BEIRUT, (Reuters) – Pro-Syrian Hezbollah and its allies called for a peaceful protest and open-ended sit-in in downtown Beirut on Friday to demand a new government in a fresh challenge to U.S.-backed Prime Minister Fouad Siniora.
The anti-Syrian majority has said that the Hezbollah-led campaign could amount to a coup against the last year’s “Cedar Revolution” — large protests that forced Syria to pull out its forces and elections that swept the coalition to power — and aims to revive Syria’s influence in Lebanon.
Shi’ite Muslim Hezbollah and its main allies — the Shi’ite Amal Movement of Parliament Speaker Nabih Berri and the Free Patriotic Movement of Christian leader Michel Aoun — say they want effective participation in decision making and better representation in government to reflect their political weight.
Many Lebanese fear that large-scale protests could disintegrate into street violence, deepening the political crisis and pushing Lebanon towards chaos amid escalating sectarian tension. “The national Lebanese opposition… calls the Lebanese… to a peaceful gathering and open-ended sit-in in central Beirut on Friday at 3 p.m. (1300 GMT) to demand the formation of a national unity government,” an opposition statement said.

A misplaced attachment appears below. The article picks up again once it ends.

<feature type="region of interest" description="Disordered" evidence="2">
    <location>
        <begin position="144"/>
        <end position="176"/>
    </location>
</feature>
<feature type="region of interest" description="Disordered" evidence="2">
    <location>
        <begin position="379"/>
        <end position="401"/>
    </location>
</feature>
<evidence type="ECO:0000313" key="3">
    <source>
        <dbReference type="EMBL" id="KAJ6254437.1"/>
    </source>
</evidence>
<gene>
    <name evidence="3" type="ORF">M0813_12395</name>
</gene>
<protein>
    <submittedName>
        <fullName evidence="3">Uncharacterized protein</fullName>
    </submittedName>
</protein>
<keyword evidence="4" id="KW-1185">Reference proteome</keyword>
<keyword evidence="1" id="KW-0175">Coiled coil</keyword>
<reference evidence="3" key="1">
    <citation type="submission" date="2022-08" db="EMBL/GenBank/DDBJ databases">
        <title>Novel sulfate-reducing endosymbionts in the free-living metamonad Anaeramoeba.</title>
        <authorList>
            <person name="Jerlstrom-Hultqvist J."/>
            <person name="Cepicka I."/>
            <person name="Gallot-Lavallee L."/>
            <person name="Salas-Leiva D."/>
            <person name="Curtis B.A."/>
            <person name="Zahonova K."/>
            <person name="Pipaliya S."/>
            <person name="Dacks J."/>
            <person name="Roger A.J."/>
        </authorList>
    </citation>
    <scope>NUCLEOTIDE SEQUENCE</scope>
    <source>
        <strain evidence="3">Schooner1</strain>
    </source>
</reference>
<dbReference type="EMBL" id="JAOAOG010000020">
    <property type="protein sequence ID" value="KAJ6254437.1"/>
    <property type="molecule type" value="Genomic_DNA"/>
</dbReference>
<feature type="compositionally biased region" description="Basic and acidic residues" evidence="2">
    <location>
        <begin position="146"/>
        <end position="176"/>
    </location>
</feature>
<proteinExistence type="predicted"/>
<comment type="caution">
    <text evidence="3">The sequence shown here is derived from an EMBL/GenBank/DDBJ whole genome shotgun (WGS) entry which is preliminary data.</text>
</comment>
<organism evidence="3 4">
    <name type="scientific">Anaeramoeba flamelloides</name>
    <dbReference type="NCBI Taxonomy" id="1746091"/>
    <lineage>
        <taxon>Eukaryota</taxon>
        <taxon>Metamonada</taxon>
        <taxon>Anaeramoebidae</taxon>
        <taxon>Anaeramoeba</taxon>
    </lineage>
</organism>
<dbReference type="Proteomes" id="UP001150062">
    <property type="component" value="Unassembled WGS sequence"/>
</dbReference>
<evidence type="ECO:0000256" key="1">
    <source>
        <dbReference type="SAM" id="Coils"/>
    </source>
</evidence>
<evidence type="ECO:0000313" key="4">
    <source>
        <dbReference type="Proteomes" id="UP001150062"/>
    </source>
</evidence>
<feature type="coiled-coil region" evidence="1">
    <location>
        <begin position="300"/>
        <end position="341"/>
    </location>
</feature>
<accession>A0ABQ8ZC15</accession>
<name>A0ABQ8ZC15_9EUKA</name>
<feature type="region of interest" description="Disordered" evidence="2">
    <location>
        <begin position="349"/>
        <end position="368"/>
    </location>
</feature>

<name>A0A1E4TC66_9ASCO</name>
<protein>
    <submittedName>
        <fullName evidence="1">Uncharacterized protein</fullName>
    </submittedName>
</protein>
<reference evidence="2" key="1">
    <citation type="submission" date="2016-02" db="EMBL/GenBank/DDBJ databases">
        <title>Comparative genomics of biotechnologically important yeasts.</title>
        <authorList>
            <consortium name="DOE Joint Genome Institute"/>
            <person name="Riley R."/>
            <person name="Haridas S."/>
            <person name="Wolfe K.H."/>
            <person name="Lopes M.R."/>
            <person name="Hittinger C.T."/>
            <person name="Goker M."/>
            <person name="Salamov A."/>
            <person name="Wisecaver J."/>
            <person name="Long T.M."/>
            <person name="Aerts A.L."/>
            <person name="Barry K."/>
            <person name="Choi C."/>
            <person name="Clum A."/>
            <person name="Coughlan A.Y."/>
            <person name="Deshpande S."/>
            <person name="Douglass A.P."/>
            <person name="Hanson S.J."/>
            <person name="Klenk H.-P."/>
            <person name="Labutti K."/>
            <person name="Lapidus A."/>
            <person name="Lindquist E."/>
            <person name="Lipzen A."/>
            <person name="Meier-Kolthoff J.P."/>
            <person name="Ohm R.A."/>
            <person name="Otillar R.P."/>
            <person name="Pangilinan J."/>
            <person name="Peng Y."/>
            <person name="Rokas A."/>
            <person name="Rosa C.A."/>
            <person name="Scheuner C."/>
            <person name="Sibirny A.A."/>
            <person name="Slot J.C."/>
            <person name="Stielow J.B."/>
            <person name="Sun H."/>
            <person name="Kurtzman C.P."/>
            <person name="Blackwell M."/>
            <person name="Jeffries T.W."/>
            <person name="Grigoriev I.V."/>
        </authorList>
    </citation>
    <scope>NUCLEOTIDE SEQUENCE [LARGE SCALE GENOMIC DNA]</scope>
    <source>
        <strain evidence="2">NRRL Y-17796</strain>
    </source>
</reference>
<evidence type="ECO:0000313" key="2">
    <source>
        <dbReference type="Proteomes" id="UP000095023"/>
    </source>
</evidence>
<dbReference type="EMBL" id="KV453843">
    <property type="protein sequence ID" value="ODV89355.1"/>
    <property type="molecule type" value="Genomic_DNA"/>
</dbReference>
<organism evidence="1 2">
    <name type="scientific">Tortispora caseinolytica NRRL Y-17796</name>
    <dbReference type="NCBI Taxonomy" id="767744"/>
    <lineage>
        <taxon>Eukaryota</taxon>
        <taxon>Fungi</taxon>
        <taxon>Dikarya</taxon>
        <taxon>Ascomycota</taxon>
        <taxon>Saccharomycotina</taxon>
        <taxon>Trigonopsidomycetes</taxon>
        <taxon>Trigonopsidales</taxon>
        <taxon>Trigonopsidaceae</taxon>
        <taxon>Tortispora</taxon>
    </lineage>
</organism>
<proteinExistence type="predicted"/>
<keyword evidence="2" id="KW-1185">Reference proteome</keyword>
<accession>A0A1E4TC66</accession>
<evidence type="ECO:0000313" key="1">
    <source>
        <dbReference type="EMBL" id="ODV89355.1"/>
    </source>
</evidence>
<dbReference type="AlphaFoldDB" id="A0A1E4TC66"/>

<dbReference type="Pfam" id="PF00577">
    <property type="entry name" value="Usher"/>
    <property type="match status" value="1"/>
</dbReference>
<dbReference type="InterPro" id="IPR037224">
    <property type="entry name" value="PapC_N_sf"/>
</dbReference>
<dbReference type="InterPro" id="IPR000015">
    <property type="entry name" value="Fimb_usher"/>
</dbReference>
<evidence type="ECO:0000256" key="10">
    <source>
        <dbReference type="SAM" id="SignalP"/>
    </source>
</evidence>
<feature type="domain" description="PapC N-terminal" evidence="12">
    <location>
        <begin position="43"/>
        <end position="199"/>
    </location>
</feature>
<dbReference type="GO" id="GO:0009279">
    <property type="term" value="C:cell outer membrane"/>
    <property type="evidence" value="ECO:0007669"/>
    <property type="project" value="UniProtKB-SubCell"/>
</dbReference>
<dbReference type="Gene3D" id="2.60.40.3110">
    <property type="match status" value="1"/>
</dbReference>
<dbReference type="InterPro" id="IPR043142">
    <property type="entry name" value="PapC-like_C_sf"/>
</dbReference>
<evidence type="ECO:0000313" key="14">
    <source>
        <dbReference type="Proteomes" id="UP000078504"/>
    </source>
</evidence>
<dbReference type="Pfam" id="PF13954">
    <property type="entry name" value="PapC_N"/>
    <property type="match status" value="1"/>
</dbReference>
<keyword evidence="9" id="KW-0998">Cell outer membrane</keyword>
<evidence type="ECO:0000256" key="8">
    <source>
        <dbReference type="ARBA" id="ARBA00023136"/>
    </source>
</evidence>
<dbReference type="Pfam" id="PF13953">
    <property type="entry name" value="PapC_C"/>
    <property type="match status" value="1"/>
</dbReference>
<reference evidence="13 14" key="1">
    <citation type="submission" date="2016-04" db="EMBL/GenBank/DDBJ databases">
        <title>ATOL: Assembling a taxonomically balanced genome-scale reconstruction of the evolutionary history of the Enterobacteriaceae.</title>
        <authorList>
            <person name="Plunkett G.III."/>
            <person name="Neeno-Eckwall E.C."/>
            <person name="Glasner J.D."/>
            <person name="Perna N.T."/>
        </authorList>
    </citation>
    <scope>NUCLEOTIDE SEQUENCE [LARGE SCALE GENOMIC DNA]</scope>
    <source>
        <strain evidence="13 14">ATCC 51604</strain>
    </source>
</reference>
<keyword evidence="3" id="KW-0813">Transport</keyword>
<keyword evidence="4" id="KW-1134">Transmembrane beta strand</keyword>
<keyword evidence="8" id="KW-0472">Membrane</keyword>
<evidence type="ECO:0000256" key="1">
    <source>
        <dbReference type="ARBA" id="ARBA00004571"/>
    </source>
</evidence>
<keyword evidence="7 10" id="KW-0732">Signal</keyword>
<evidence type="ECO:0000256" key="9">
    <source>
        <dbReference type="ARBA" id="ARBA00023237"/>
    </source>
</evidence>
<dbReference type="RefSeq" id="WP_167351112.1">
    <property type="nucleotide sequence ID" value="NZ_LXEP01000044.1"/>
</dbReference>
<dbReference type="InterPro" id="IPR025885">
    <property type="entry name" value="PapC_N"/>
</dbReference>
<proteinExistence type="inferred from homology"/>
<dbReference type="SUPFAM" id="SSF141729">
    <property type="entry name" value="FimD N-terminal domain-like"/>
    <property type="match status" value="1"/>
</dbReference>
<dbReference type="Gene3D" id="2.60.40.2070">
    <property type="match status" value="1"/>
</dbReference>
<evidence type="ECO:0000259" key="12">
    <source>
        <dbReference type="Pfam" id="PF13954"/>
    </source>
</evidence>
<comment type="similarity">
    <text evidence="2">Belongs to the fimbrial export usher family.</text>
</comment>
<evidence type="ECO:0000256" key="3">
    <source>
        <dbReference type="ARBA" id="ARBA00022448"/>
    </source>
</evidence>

The Lebanese army has said it would be neutral in the political standoff but intervene to stop violence or attempts to storm government buildings.
Thousands of soldiers and police have been deployed in the streets of Beirut since the Nov. 21 assassination of anti-Syrian cabinet minister Pierre Gemayel.
The protest will take place near the government offices and parliament in downtown Beirut, scene of Lebanon’s largest protests last year.
Six opposition ministers resigned this month, weakening Siniora’s government.
Hezbollah and its allies said they pulled out their ministers after the majority coalition rejected their demands for a decisive say in government. The anti-Syrians say they quit to derail plans for an international tribunal to try suspects in the killing of former Prime Minister Rafik al-Hariri in 2005.
A U.N. inquiry has implicated Syrian and Lebanese security officials in the assassination. Syria denies involvement.
Siniora’s depleted cabinet approved U.N. plans last week for the special court for the Hariri trial.